Probably everyone who reads this has a favorite zucchini bread recipe. And probably everyone who reads this has worn out that recipe in the last few weeks. “Abundance” is not the right word for our current supply of zucchini. They are in the fridge. They are packed away in the freezer. They are on the kitchen counter. And they just keep coming even though we don’t have a single plant in our garden.
Summer squashes make a light side dish for a summer supper on a hot day. But they shine in sweet breads and cakes. Like carrots, they make a moist tender cake or bread. You don’t need to peel them, just grate them in the big holes of a box grater, and pack them lightly in a two-cup measure without squeezing out any moisture. Here is a good all-purpose zucchini bread recipe that I found in The Fannie Farmer Baking Book by Marion Cunningham (Alfred A. Knopf, New York, 1984, p. 553) I have substituted buttermilk for milk.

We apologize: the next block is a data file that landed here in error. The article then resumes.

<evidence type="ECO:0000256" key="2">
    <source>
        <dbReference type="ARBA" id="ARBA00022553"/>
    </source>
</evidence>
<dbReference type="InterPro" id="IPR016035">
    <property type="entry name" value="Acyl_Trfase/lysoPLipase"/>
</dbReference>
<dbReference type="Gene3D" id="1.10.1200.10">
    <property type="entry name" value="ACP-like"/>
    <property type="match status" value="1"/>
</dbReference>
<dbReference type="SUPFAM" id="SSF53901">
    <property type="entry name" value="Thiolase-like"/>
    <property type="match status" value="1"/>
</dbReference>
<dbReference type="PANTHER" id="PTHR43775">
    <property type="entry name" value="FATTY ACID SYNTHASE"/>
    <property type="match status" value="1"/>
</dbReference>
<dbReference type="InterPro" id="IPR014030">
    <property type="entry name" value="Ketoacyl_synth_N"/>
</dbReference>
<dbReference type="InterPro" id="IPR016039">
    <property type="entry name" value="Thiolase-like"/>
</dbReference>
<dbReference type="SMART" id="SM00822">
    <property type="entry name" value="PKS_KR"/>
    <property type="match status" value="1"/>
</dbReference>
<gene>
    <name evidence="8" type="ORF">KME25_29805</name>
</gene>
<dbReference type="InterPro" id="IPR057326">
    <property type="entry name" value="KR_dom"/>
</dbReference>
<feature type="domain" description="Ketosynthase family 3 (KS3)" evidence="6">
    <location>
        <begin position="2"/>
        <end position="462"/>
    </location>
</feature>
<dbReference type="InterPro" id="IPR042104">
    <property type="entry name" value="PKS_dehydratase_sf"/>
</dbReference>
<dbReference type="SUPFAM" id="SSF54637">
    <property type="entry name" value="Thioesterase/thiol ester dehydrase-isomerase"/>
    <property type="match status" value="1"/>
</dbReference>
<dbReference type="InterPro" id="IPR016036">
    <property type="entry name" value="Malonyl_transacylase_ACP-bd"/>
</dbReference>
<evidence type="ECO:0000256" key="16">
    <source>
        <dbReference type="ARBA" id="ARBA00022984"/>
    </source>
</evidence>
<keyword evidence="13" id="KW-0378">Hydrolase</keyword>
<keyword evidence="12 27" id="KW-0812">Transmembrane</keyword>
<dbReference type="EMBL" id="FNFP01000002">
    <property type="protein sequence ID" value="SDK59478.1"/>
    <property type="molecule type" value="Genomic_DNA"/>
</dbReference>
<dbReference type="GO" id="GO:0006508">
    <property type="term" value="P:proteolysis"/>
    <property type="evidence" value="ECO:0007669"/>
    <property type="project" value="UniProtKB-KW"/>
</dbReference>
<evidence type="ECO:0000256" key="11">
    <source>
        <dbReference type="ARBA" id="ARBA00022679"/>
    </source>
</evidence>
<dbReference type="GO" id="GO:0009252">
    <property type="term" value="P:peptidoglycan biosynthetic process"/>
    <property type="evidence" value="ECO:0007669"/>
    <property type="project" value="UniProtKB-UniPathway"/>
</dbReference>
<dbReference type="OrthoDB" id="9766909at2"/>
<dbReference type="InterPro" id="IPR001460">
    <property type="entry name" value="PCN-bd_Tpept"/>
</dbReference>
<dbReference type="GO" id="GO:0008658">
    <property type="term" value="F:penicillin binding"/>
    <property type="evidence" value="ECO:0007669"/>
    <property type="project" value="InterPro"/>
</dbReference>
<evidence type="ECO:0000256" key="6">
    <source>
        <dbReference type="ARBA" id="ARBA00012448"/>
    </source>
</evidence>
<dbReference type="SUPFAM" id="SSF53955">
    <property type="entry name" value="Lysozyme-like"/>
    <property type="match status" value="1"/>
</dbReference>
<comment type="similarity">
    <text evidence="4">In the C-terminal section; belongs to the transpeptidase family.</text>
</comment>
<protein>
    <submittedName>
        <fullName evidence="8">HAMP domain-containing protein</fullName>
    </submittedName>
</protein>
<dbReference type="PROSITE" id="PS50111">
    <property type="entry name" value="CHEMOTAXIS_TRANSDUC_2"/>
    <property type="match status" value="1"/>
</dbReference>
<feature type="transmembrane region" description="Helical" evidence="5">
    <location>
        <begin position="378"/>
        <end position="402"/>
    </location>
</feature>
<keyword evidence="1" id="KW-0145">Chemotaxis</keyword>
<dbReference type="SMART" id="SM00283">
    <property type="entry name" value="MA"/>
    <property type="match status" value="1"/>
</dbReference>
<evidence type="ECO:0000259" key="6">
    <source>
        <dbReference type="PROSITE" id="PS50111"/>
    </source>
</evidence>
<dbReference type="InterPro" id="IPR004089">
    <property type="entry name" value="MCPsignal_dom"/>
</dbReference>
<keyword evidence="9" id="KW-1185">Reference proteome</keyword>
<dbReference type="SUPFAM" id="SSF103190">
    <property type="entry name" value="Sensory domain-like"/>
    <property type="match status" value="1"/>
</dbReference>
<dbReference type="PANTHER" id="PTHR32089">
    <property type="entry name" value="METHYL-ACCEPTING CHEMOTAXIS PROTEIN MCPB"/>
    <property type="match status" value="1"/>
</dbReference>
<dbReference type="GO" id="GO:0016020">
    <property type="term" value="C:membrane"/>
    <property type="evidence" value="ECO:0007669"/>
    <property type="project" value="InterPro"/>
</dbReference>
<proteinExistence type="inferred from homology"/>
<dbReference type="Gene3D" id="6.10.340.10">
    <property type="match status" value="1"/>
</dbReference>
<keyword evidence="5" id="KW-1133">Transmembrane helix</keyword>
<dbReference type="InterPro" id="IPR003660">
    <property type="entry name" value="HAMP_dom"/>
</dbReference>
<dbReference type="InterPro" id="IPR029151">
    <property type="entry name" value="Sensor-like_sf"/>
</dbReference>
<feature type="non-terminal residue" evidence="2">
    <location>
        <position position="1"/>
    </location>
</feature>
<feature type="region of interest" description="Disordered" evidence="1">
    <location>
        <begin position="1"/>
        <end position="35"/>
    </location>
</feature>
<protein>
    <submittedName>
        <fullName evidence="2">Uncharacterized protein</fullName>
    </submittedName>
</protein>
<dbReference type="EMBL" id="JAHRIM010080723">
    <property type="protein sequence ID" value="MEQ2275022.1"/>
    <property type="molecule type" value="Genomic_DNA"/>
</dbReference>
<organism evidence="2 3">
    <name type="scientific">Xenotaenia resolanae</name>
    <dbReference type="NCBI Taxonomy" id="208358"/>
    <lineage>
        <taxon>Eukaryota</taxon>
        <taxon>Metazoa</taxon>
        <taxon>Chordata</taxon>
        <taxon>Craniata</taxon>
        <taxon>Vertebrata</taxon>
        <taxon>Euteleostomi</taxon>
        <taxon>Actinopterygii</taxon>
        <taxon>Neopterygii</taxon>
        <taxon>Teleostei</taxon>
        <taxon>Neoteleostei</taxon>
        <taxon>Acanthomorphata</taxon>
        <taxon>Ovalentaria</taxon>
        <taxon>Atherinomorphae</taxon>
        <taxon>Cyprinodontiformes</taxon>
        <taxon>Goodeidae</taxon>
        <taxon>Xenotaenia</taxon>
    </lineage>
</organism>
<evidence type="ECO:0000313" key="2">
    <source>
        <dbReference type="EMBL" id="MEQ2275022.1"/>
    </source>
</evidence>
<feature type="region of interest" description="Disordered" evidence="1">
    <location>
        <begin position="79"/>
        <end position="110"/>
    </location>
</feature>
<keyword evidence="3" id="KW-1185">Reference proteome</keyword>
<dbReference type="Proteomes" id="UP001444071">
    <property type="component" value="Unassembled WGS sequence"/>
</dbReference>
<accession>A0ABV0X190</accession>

- 3 cups all-purpose flour
- 1 tablespoon baking powder
- ½ teaspoon baking soda
- 1½ teaspoon salt
- 2 teaspoons ground cinnamon
- 1 teaspoon ground nutmeg
- ½ teaspoon ground cloves
- 2 eggs, lightly beaten
- ½ cup buttermilk
- ½ cup vegetable shortening, melted
- 1 cup sugar
- 2 cups grated raw zucchini
- 2 cups walnuts, very coarsely chopped
- In a large bowl, toss together the flour, baking powder, baking soda, salt, cinnamon, nutmeg, and cloves. Set aside.
- In the bowl of a stand mixer, beat the eggs lightly and then add the buttermilk, shortening, and sugar. Beat until well combined.
- Then, by thirds, beat in the flour mixture until completely combined.
- Beat in the zucchini and walnuts.
- Divide equally between two 8½ x 4½ inch bread pans that have been greased and floured. Bake in the middle of an oven that has been pre-heated to 350° F. Bake for 50 minutes or until a broom straw or skewer inserted straight down in the middle of the loaf comes out clean
- Remove from the oven and cool on a baking rack for 5 minutes before turning the loaves out to cool completely.